Grangegorman HIR Blog
Published on 14th March 2019
Last month I was in the King’s Inns building for the launch of a remarkable short film. Trish McAdams directed and wrote Confinement for the Grangegorman Development Agency, who asked her to create a public art project. The film’s 30-minute running time evokes three hundred years of the history of the King’s Inns, Henrietta Street and the Grangegorman Asylum. The story is told through the imagined voice of Tony Rudenko, an artist who lived in Henrietta Street until his death in 2014, who was also a friend of the director.
(Poster for Dublin International Film Festival showing of Confinement)
The film opens with animated maps of the Henrietta Street area in the early 18th century. It tells how the beautiful houses in the street were built originally for the wealthy, eventually accommodating the poor, and recently seeing many of them currently undergoing restoration to former glory. This is a history well told by the Tenement Museum at 14 Henrietta Street.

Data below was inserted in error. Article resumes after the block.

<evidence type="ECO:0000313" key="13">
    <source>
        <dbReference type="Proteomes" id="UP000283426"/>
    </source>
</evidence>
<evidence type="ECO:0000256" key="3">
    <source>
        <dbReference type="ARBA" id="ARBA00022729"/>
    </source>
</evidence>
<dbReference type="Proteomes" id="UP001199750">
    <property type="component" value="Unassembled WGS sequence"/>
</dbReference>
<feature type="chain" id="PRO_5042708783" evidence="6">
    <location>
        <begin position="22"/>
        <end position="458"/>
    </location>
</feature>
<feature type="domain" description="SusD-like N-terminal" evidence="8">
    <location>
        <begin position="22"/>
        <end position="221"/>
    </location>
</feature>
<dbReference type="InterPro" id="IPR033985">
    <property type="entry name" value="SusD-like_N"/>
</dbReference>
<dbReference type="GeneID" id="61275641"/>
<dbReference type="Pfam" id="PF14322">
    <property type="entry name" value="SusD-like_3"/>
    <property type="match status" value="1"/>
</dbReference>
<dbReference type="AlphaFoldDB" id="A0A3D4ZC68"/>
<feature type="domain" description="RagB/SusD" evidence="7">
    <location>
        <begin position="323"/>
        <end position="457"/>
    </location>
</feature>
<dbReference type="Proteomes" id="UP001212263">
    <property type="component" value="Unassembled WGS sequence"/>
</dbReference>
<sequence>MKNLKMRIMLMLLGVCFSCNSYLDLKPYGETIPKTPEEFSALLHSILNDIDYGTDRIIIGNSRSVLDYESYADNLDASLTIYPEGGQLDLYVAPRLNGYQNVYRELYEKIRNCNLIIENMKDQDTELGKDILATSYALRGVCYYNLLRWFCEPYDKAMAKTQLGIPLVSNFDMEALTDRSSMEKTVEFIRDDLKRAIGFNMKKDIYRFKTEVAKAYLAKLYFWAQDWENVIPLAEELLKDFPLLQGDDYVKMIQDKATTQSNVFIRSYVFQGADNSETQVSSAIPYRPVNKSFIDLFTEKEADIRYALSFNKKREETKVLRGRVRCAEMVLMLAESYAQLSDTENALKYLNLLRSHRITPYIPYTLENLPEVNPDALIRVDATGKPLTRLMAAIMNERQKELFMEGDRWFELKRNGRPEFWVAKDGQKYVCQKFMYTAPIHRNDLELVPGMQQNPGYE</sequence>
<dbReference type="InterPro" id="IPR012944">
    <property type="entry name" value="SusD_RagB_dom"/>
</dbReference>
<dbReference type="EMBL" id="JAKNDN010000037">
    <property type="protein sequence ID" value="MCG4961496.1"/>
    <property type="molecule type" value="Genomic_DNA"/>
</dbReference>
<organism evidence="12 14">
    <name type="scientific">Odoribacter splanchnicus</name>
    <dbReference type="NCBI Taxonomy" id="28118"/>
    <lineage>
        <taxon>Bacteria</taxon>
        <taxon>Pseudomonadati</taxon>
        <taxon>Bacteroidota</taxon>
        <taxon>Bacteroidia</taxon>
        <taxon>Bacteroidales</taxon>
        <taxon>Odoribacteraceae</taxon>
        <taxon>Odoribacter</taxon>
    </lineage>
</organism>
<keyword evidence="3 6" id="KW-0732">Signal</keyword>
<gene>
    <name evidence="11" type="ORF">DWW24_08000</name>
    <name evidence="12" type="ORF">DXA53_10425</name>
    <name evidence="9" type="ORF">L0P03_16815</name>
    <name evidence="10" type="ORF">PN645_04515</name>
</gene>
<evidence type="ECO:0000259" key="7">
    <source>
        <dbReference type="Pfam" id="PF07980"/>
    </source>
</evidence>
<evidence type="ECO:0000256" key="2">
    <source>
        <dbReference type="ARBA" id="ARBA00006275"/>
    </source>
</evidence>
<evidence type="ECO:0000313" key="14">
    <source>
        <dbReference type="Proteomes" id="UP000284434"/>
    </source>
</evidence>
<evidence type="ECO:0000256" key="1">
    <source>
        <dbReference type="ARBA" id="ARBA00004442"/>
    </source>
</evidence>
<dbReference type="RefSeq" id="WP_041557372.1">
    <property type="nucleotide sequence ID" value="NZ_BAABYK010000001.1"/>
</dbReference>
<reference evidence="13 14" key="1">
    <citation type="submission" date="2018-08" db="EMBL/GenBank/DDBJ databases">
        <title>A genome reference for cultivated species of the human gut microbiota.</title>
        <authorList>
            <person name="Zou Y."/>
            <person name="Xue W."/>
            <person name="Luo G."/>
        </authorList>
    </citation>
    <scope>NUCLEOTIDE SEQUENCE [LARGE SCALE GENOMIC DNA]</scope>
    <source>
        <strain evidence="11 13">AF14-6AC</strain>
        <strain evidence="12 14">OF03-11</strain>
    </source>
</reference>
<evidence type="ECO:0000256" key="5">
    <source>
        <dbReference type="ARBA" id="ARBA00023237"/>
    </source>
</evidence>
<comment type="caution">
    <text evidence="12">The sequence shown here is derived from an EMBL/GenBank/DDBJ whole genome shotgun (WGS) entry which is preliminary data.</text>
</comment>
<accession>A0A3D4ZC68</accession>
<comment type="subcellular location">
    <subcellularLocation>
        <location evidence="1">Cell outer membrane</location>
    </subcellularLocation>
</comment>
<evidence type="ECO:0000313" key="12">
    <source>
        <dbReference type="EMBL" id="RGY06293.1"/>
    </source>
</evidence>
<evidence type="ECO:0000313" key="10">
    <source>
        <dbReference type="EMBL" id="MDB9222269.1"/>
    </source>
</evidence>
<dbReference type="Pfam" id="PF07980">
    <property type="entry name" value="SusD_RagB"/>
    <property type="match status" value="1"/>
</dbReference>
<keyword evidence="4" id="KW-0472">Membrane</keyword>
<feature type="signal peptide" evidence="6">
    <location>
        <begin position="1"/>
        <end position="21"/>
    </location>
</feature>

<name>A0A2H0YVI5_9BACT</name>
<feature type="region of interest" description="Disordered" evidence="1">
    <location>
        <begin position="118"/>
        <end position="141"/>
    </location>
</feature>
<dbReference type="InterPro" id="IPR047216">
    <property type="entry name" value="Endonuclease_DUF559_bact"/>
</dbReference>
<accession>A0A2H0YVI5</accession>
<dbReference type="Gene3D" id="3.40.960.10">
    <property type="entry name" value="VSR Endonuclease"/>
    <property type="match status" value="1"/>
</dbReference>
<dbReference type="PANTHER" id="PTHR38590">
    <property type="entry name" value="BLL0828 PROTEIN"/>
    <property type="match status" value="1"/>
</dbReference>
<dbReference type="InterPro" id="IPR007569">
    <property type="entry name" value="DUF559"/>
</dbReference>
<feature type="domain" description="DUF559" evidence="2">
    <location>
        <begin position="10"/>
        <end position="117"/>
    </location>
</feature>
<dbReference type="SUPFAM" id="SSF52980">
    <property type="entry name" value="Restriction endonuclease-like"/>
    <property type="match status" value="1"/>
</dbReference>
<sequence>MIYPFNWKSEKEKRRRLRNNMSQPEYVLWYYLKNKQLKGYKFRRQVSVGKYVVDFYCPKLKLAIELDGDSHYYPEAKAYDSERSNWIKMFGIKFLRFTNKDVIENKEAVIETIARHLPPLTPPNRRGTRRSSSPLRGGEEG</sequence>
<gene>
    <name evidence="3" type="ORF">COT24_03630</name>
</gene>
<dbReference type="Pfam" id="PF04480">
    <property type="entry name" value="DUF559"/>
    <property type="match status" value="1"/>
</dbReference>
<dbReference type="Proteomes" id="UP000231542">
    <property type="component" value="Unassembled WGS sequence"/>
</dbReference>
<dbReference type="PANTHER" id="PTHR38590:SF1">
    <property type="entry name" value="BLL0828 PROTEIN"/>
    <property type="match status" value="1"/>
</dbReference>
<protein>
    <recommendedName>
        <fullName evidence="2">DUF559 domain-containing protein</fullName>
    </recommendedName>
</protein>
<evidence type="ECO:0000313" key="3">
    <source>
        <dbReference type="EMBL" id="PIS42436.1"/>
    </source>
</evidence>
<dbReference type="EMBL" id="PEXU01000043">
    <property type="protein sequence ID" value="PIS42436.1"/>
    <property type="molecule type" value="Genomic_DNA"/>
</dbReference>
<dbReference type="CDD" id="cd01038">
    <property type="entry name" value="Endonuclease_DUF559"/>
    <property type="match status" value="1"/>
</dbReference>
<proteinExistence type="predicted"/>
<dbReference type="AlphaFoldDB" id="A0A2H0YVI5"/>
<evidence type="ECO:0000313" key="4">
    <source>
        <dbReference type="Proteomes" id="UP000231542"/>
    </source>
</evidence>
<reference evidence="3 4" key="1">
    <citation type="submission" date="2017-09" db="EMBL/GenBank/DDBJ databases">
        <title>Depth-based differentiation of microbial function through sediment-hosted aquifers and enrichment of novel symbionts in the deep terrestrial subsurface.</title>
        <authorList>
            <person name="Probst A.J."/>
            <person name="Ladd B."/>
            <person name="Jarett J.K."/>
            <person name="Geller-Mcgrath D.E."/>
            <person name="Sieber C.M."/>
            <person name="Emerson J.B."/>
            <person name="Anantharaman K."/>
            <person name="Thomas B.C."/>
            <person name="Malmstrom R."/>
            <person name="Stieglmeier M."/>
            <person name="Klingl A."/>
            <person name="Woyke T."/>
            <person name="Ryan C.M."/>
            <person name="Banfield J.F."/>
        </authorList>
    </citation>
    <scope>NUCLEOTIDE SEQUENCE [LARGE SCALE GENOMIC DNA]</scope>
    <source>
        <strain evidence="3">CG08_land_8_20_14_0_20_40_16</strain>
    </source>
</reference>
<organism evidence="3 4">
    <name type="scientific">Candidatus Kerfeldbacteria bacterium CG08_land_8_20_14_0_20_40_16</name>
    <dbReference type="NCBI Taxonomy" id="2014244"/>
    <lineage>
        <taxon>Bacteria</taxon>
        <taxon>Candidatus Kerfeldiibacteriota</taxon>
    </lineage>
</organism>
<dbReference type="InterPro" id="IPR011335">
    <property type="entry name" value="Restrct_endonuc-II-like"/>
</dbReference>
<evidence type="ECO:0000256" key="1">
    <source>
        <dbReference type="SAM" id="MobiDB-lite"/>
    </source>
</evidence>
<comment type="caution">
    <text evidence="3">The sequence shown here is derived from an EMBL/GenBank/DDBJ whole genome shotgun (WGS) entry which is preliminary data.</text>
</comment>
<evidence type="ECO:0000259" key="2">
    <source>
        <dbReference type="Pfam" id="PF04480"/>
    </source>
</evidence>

The King’s Inns was built with its back to Henrietta Street and its magnificent frontage facing in the direction of Grangegorman, which was at various times since the late 18th century the site of a workhouse, a prison and an asylum for the mentally ill.
(The King’s Inns building seen from Constitution Hill)
By the early 19th century, the workhouse and prison had been merged into the hospital, which was added to over the years until its peak in the early 20th century, when it had over 2,000 patients. During the cholera epidemic of 1832, the hospital was used to isolate patients and was referred to as the Dublin Cholera Hospital for the duration of the epidemic.
(Surviving gate to the asylum buildings at Grangegorman)
For the film, McAdams animated her own wonderful drawings that are based on actual photographs of the inmates of the asylum, contained in the inmate records. The site is now part of the huge development in the Grangegorman area, which hosts the DIT campus of the new Technological University Dublin.
Dr. Mary Muldowney, Historian in Residence, Dublin City Library and Archive.
Dublin City Council Historians in Residence are available to meet groups and schools, give talks, walks etc, run history book clubs and advise on historical research.